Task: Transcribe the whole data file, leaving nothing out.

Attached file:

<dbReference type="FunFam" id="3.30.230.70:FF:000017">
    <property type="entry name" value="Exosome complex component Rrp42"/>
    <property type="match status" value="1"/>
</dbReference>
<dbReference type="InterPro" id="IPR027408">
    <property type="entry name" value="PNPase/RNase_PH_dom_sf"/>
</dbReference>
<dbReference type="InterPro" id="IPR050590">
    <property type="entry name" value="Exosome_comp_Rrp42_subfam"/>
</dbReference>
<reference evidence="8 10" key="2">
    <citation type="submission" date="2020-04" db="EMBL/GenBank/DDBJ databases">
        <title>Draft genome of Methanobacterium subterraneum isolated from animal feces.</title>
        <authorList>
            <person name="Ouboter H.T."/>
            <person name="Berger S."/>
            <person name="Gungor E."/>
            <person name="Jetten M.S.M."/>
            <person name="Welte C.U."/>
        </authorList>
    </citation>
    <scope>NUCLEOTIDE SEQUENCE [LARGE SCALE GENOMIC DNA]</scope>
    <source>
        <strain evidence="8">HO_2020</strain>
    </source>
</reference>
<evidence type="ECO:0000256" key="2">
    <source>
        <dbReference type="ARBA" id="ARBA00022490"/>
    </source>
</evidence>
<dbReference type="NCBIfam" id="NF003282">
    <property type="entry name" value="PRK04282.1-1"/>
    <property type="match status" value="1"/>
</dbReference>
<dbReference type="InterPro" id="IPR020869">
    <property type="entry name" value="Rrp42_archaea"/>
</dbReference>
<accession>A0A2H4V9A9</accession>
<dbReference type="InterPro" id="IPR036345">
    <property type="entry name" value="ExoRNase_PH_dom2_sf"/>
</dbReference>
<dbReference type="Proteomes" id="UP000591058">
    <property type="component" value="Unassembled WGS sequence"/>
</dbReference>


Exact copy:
<dbReference type="FunFam" id="3.30.230.70:FF:000017">
    <property type="entry name" value="Exosome complex component Rrp42"/>
    <property type="match status" value="1"/>
</dbReference>
<dbReference type="InterPro" id="IPR027408">
    <property type="entry name" value="PNPase/RNase_PH_dom_sf"/>
</dbReference>
<dbReference type="InterPro" id="IPR050590">
    <property type="entry name" value="Exosome_comp_Rrp42_subfam"/>
</dbReference>
<reference evidence="8 10" key="2">
    <citation type="submission" date="2020-04" db="EMBL/GenBank/DDBJ databases">
        <title>Draft genome of Methanobacterium subterraneum isolated from animal feces.</title>
        <authorList>
            <person name="Ouboter H.T."/>
            <person name="Berger S."/>
            <person name="Gungor E."/>
            <person name="Jetten M.S.M."/>
            <person name="Welte C.U."/>
        </authorList>
    </citation>
    <scope>NUCLEOTIDE SEQUENCE [LARGE SCALE GENOMIC DNA]</scope>
    <source>
        <strain evidence="8">HO_2020</strain>
    </source>
</reference>
<evidence type="ECO:0000256" key="2">
    <source>
        <dbReference type="ARBA" id="ARBA00022490"/>
    </source>
</evidence>
<dbReference type="NCBIfam" id="NF003282">
    <property type="entry name" value="PRK04282.1-1"/>
    <property type="match status" value="1"/>
</dbReference>
<dbReference type="InterPro" id="IPR020869">
    <property type="entry name" value="Rrp42_archaea"/>
</dbReference>
<accession>A0A2H4V9A9</accession>
<dbReference type="InterPro" id="IPR036345">
    <property type="entry name" value="ExoRNase_PH_dom2_sf"/>
</dbReference>
<dbReference type="Proteomes" id="UP000591058">
    <property type="component" value="Unassembled WGS sequence"/>
</dbReference>